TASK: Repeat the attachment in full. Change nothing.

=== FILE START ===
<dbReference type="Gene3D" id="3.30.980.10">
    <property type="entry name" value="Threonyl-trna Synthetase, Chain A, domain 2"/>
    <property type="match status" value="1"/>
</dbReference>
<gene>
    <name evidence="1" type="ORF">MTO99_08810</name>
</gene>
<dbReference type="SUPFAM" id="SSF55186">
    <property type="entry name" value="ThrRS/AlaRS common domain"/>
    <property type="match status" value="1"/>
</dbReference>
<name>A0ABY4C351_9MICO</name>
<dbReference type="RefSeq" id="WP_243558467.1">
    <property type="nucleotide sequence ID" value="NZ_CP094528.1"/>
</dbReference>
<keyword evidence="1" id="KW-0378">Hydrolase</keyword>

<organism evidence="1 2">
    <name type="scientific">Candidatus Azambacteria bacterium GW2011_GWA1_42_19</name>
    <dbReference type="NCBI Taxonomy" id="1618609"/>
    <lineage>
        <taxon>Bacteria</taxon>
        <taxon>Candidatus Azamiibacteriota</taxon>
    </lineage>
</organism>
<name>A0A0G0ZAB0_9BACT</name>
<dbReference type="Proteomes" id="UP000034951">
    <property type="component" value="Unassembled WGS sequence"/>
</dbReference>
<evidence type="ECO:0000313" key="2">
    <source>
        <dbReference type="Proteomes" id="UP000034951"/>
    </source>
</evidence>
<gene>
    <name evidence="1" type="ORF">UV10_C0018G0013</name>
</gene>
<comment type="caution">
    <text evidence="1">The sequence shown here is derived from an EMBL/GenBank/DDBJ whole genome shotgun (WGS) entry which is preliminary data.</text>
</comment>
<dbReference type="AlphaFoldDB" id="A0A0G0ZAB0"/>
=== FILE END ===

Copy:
<dbReference type="Gene3D" id="3.30.980.10">
    <property type="entry name" value="Threonyl-trna Synthetase, Chain A, domain 2"/>
    <property type="match status" value="1"/>
</dbReference>
<gene>
    <name evidence="1" type="ORF">MTO99_08810</name>
</gene>
<dbReference type="SUPFAM" id="SSF55186">
    <property type="entry name" value="ThrRS/AlaRS common domain"/>
    <property type="match status" value="1"/>
</dbReference>
<name>A0ABY4C351_9MICO</name>
<dbReference type="RefSeq" id="WP_243558467.1">
    <property type="nucleotide sequence ID" value="NZ_CP094528.1"/>
</dbReference>
<keyword evidence="1" id="KW-0378">Hydrolase</keyword>

<organism evidence="1 2">
    <name type="scientific">Candidatus Azambacteria bacterium GW2011_GWA1_42_19</name>
    <dbReference type="NCBI Taxonomy" id="1618609"/>
    <lineage>
        <taxon>Bacteria</taxon>
        <taxon>Candidatus Azamiibacteriota</taxon>
    </lineage>
</organism>
<name>A0A0G0ZAB0_9BACT</name>
<dbReference type="Proteomes" id="UP000034951">
    <property type="component" value="Unassembled WGS sequence"/>
</dbReference>
<evidence type="ECO:0000313" key="2">
    <source>
        <dbReference type="Proteomes" id="UP000034951"/>
    </source>
</evidence>
<gene>
    <name evidence="1" type="ORF">UV10_C0018G0013</name>
</gene>
<comment type="caution">
    <text evidence="1">The sequence shown here is derived from an EMBL/GenBank/DDBJ whole genome shotgun (WGS) entry which is preliminary data.</text>
</comment>
<dbReference type="AlphaFoldDB" id="A0A0G0ZAB0"/>